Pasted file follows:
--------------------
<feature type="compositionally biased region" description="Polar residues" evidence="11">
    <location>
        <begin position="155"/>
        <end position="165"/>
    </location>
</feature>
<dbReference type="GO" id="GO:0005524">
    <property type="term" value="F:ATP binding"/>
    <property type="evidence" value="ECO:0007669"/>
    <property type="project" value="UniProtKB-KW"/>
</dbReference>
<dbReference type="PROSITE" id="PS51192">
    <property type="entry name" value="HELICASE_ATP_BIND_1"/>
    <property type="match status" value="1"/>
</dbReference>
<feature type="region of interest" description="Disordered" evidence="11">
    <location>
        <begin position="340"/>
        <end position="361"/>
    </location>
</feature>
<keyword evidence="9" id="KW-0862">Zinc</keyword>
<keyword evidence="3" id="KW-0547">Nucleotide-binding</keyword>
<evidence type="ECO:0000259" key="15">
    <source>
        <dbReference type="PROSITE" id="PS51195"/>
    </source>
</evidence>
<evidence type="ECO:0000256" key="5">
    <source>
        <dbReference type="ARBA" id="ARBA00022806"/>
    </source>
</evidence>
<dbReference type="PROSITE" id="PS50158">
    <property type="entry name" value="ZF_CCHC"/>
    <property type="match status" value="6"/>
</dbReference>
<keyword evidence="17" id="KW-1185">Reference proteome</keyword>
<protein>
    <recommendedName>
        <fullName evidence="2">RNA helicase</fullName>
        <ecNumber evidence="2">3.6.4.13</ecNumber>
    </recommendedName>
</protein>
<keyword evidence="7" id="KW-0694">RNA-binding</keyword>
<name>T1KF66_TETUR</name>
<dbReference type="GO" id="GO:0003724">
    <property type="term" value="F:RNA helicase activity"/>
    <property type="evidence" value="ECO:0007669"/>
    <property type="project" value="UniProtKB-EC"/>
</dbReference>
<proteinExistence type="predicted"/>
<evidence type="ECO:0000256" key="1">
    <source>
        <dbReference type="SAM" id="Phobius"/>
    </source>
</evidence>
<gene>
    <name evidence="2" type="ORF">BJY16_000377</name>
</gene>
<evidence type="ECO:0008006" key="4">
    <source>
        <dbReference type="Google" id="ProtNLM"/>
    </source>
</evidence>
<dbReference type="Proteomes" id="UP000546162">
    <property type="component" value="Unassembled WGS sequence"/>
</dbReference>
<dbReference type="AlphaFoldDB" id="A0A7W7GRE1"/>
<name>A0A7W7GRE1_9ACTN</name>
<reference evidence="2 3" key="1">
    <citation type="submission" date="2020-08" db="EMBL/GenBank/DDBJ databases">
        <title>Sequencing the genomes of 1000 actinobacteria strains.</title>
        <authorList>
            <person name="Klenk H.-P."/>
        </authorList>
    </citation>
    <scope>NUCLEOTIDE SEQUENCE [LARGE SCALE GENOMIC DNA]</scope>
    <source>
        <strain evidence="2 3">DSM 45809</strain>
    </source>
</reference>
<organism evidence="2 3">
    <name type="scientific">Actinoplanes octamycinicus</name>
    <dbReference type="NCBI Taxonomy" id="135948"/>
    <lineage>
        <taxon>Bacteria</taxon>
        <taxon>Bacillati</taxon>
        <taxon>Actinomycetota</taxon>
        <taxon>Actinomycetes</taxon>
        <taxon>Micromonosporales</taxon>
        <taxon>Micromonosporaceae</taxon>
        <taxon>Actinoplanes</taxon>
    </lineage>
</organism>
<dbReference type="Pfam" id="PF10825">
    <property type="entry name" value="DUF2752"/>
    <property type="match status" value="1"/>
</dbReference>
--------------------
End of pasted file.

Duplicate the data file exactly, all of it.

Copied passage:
<feature type="compositionally biased region" description="Polar residues" evidence="11">
    <location>
        <begin position="155"/>
        <end position="165"/>
    </location>
</feature>
<dbReference type="GO" id="GO:0005524">
    <property type="term" value="F:ATP binding"/>
    <property type="evidence" value="ECO:0007669"/>
    <property type="project" value="UniProtKB-KW"/>
</dbReference>
<dbReference type="PROSITE" id="PS51192">
    <property type="entry name" value="HELICASE_ATP_BIND_1"/>
    <property type="match status" value="1"/>
</dbReference>
<feature type="region of interest" description="Disordered" evidence="11">
    <location>
        <begin position="340"/>
        <end position="361"/>
    </location>
</feature>
<keyword evidence="9" id="KW-0862">Zinc</keyword>
<keyword evidence="3" id="KW-0547">Nucleotide-binding</keyword>
<evidence type="ECO:0000259" key="15">
    <source>
        <dbReference type="PROSITE" id="PS51195"/>
    </source>
</evidence>
<evidence type="ECO:0000256" key="5">
    <source>
        <dbReference type="ARBA" id="ARBA00022806"/>
    </source>
</evidence>
<dbReference type="PROSITE" id="PS50158">
    <property type="entry name" value="ZF_CCHC"/>
    <property type="match status" value="6"/>
</dbReference>
<keyword evidence="17" id="KW-1185">Reference proteome</keyword>
<protein>
    <recommendedName>
        <fullName evidence="2">RNA helicase</fullName>
        <ecNumber evidence="2">3.6.4.13</ecNumber>
    </recommendedName>
</protein>
<keyword evidence="7" id="KW-0694">RNA-binding</keyword>
<name>T1KF66_TETUR</name>
<dbReference type="GO" id="GO:0003724">
    <property type="term" value="F:RNA helicase activity"/>
    <property type="evidence" value="ECO:0007669"/>
    <property type="project" value="UniProtKB-EC"/>
</dbReference>
<proteinExistence type="predicted"/>
<evidence type="ECO:0000256" key="1">
    <source>
        <dbReference type="SAM" id="Phobius"/>
    </source>
</evidence>
<gene>
    <name evidence="2" type="ORF">BJY16_000377</name>
</gene>
<evidence type="ECO:0008006" key="4">
    <source>
        <dbReference type="Google" id="ProtNLM"/>
    </source>
</evidence>
<dbReference type="Proteomes" id="UP000546162">
    <property type="component" value="Unassembled WGS sequence"/>
</dbReference>
<dbReference type="AlphaFoldDB" id="A0A7W7GRE1"/>
<name>A0A7W7GRE1_9ACTN</name>
<reference evidence="2 3" key="1">
    <citation type="submission" date="2020-08" db="EMBL/GenBank/DDBJ databases">
        <title>Sequencing the genomes of 1000 actinobacteria strains.</title>
        <authorList>
            <person name="Klenk H.-P."/>
        </authorList>
    </citation>
    <scope>NUCLEOTIDE SEQUENCE [LARGE SCALE GENOMIC DNA]</scope>
    <source>
        <strain evidence="2 3">DSM 45809</strain>
    </source>
</reference>
<organism evidence="2 3">
    <name type="scientific">Actinoplanes octamycinicus</name>
    <dbReference type="NCBI Taxonomy" id="135948"/>
    <lineage>
        <taxon>Bacteria</taxon>
        <taxon>Bacillati</taxon>
        <taxon>Actinomycetota</taxon>
        <taxon>Actinomycetes</taxon>
        <taxon>Micromonosporales</taxon>
        <taxon>Micromonosporaceae</taxon>
        <taxon>Actinoplanes</taxon>
    </lineage>
</organism>
<dbReference type="Pfam" id="PF10825">
    <property type="entry name" value="DUF2752"/>
    <property type="match status" value="1"/>
</dbReference>